The Nexus 7 may not be ideal for everyone but it is likely to appeal to the majority of folks interested in tablets. It works well and is a bargain at the $200 price point. It is a good place to start for those not sure about the tablet as a useful device. I suspect it will win over some tablet contrarians who give it a try.

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Topics: Tablets, Google

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  • Quickly becoming my main device

    I am liking this much more than i thought. Bought is as an "impulse" due to the low cost - know ASUS makes quality devices.

    Unless I want to do some "create" stuff, I am finding this is quickly becoming my go-to device.
    My Transformer and iPad 2 are feeling the "lack-a-use".
    • For $200 its a bargain

      Although I like mine I won't say it can replace my laptop. But the size is great and the price makes way more sense then a iPad. If Apple had a 7" tablet I would most likely still buy the Nexus simply because I do not want to be locked into Apple on a tablet.
  • Quickly becoming my main device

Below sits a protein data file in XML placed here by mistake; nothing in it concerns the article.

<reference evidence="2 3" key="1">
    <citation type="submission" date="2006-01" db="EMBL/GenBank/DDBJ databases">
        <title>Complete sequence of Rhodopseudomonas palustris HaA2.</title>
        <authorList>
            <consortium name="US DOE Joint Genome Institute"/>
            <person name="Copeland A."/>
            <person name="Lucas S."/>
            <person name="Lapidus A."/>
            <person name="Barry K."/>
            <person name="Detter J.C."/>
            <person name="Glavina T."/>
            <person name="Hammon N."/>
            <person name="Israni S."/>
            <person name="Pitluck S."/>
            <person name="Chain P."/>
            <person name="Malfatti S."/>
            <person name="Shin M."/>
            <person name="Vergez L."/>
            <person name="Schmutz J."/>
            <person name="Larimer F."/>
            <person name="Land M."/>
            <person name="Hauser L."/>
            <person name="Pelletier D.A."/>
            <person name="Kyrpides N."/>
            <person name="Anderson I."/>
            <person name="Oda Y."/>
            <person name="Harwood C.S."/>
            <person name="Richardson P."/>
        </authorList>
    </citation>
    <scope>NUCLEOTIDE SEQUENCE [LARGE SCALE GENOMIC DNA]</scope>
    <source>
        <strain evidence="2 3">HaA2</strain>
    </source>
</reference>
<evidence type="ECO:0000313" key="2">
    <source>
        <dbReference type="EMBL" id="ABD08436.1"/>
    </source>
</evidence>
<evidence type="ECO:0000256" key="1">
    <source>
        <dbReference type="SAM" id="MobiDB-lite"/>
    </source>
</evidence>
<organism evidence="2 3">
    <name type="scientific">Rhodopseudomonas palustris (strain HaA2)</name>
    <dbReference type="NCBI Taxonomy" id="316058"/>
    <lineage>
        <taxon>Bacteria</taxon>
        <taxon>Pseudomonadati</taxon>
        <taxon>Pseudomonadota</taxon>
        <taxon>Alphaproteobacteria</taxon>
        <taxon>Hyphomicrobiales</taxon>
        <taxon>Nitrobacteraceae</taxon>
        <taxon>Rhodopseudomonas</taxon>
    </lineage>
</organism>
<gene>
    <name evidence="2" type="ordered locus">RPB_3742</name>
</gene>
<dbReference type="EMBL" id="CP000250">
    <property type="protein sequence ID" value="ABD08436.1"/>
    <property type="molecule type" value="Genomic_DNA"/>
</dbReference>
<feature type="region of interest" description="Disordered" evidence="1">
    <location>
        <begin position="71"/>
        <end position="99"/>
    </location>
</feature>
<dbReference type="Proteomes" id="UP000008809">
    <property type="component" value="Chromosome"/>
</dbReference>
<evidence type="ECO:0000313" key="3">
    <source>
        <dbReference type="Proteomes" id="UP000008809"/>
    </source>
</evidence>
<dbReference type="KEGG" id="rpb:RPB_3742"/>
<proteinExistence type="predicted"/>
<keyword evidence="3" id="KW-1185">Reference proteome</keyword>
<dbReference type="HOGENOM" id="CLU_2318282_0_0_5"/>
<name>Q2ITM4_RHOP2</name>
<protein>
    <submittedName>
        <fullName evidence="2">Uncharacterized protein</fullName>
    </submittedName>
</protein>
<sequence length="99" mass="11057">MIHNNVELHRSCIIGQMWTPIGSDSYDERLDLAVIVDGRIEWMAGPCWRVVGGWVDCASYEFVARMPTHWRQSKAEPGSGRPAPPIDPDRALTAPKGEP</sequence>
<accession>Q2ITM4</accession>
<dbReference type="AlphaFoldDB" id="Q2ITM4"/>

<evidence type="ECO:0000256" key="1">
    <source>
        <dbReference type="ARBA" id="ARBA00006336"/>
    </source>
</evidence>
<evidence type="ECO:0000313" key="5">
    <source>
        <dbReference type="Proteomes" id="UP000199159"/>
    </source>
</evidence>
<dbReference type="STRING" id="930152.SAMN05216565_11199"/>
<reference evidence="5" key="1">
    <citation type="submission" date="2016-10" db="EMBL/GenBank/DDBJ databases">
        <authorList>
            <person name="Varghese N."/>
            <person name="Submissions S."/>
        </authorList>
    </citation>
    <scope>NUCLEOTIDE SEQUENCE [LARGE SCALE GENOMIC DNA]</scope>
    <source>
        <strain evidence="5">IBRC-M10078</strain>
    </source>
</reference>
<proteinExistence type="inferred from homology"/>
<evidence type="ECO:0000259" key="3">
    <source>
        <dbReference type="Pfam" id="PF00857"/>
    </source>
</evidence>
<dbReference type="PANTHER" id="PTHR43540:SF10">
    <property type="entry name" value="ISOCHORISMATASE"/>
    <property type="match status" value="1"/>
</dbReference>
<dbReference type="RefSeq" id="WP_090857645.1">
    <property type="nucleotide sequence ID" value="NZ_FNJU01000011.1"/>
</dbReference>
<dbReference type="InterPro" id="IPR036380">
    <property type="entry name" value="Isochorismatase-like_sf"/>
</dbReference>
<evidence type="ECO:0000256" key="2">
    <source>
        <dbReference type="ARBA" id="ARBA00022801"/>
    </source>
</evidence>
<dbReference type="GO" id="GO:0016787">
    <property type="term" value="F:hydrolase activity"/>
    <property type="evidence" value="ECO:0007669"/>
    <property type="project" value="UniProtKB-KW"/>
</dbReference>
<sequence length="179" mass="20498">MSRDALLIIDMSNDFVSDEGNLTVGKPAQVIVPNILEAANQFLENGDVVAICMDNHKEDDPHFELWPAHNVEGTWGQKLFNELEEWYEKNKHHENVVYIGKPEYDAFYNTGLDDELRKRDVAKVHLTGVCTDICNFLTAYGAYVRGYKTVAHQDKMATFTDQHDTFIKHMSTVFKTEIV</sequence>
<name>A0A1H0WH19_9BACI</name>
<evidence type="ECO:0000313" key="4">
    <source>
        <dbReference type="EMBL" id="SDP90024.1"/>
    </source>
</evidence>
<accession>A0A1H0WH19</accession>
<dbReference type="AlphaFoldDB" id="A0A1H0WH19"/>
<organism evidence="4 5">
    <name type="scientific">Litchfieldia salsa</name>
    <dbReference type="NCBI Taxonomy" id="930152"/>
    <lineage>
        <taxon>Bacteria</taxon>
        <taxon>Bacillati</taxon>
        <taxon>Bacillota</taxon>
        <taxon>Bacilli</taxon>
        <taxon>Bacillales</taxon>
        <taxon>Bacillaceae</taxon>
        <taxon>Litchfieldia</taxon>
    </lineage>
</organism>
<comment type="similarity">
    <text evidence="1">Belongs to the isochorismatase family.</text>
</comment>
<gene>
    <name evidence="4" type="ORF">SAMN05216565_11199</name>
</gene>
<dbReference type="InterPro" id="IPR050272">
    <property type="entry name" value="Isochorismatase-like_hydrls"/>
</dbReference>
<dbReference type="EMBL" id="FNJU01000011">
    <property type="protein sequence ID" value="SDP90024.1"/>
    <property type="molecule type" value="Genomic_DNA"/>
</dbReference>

I am liking this much more than i thought. Bought is as an "impulse" due to the low cost - know ASUS makes quality devices.

    Unless I want to do some "create" stuff, I am finding this is quickly becoming my go-to device.
    My Transformer and iPad 2 are feeling the "lack-a-use".
  • Yeah and

    If you want a tablet that is likely to be the 10" equivalent to the Nexus once it gets JB... buy the Toshiba Excite 10! Fastest tablet I have ever used and the screen issue is there but not really visible when in use.
    • I disagree.

      Have you ever used an Asus Transformer Prime, or better yet, the new Asus Infinity Pad? I'm assuming not because the Toshiba Excite, while a contender, can't touch the Infinity Pad. And the Infinity Pad doubles as a netbook with the Asus keyboard. 14 hours of battery life? Check!